Beau Jocque and the Zydeco Hi-Rollers – Git It, Beau Jocque! (1995)

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NICK DERISO: Best to fasten your seltbelts, and put your trays in the upright position.

“Git It” is a frenetic, fun-filled journey, this breathless moment of in-concert glory that comes and goes so fast that it remains sadly emblematic of the meteoric rise of Beau Jocque himself.

During the last decade, Beau became the high-octane face of a new style of zydeco, originally this Louisiana-born old-school blending of Cajun folk tunes with post-war rhythm and blues and Afro-Caribbean beats by the state’s Creole community. The 1990s update included contemporary urban sounds. With Beau, it meant both a ferocious groove as well as a dangerous, almost primal vocal presence in keeping with blues legend Howlin’ Wolf and, at other times, soul stirrer James Brown.

Yet the familiar underpinnings of this music’s roots remain, even on Beau Jocque’s live dates: “Couche’ dehors hier au soir” reclaims zydeco’s French-speaking heritage, while Cannonball Adderley’s “Sack ‘O Woe” and a snippet of Lightnin’ Hopkins’ “Mister Charlie” tie in the tradition with concurrent jazz and blues trends from its initial hey day.

Throughout, Beau spices things up with flavorful dashes of the contemporary — paying tribute to his peers, for instance, with renditions of Boozoo Chavis’ “Motor Dude Special,” the show opener, and Zydeco Force’s “Shaggy Dog Two Step.” Both are included on “Git It.” The set closes with Beau’s beloved “Give Him Cornbread,” a hip hop-inflected original from his Rounder debut, “Beau Jocque’s Boogie” (embedded below).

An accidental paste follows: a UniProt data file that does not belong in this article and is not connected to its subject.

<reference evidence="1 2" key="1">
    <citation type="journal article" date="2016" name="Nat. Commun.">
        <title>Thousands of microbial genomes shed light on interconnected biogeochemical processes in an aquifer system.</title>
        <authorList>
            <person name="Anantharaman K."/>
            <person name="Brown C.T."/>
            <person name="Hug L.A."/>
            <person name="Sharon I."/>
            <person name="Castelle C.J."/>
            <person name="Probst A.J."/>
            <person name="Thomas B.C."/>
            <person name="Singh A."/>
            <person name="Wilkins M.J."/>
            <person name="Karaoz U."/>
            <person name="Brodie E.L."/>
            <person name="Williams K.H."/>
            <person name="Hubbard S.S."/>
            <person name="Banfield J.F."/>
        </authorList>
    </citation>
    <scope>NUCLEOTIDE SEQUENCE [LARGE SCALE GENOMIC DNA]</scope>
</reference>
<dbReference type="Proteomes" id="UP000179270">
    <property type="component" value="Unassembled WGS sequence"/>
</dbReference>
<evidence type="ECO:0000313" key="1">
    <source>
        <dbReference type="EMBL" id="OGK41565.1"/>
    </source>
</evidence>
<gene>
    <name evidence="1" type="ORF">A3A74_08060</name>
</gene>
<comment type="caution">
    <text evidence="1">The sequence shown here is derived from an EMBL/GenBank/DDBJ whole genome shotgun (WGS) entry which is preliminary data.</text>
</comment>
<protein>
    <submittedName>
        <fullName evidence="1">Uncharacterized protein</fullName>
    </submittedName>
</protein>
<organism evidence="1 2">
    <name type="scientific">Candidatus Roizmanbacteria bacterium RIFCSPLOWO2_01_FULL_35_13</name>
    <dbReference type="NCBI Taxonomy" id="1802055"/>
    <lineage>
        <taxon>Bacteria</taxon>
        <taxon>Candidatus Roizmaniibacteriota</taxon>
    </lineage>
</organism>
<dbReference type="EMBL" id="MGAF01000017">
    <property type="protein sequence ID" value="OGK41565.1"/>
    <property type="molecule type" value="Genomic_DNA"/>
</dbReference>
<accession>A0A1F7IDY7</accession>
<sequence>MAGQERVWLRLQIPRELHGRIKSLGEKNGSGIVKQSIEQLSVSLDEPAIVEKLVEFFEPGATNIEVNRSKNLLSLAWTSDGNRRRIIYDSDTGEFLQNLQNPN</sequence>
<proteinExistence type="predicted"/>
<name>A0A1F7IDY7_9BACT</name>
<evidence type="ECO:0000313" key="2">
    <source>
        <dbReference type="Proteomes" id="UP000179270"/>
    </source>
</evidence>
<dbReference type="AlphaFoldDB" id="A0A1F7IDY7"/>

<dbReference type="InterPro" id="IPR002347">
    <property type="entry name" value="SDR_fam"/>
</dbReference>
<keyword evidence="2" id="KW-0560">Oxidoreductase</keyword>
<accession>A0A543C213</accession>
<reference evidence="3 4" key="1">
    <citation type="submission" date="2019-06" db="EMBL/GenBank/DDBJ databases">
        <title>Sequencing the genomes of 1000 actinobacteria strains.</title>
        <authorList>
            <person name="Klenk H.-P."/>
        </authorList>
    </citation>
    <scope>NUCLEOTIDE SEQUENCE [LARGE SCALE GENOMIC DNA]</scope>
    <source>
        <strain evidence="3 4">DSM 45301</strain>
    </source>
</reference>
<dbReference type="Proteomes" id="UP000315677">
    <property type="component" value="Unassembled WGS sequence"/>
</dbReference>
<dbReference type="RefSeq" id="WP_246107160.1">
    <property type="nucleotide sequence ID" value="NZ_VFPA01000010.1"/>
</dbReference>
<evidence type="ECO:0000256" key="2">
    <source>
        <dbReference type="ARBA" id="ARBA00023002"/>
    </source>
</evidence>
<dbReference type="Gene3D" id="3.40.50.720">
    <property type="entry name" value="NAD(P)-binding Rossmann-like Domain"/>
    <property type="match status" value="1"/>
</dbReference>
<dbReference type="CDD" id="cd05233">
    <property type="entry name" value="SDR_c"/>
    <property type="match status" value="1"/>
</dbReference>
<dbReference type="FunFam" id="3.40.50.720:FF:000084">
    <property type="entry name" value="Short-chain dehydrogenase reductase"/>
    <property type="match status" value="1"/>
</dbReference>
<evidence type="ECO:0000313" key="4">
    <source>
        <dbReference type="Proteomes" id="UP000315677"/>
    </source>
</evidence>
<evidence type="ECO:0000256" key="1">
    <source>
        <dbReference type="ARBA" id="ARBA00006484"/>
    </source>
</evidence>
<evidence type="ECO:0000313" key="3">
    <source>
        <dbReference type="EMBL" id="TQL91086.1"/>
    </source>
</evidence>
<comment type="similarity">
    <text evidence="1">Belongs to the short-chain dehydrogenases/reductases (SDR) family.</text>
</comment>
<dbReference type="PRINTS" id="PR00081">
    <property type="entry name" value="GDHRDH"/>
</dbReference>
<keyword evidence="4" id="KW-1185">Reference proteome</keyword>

This sweaty, hypnotic new concoction drew rafter-raising crowds in the 1990s across the so-called “Crawfish Circuit,” a string of dancehalls, saloons and dives stretching from southwestern Louisiana to eastern Texas. One legend holds that the dance floor at one Beau Jocque show rose a full 8 inches as patrons stomped in time with his accordion.

The Rock ‘n’ Bowl in New Orleans installed extra support beams under the dance floor.

“Git It,” recorded live at Slim’s Y-Ki-Ki Lounge in Opelousas and at Harry’s in Breaux Bridge, includes a tough backing band rounded out by guitarists Ray Johnson (on the right channel for this recording) and Joseph “Cookie” Chavis (on the left), bassist Chuck Bush, Wilfred “Caveman” Pierre on the rubboard and Steve “Skeeta” Charlot at the drums.

The crowd — egged on by Charlot, who consistently urges everyone along by exclaiming “crank it up, crank it up!” — cheers every astounding, genre-melting move. The energy and drive of Beau’s funk-infused shows attracted a new generation of fans to zydeco, one that remains despite the accordionist’s too-short career.

Beau Jocque — born Andrus Espre in Duralde, La., and originally an electrician, welder and oil factory worker by trade before music lured him away — played as hard and as fast as he could, despite some health problems. The robust Jocque, whose stage name roughly translates in Cajun patois as “really big guy,” underwent surgery to unblock an artery the same year “Git It” was released.

By 1999, he had passed away after suffering a heart attack. Beau Jocque was last seen shaking the walls at Mid-City Lanes just the night before.

Nick DeRiso

Nick DeRiso

Nick DeRiso has written for USA Today, American Songwriter, All About Jazz, and a host of others. Honored as columnist of the year five times by the Associated Press, Louisiana Press Association and Louisiana Sports Writers Association, he oversaw a daily section named Top 10 in the U.S. by the AP before co-founding Something Else! Nick is now associate editor of Ultimate Classic Rock.
Nick DeRiso
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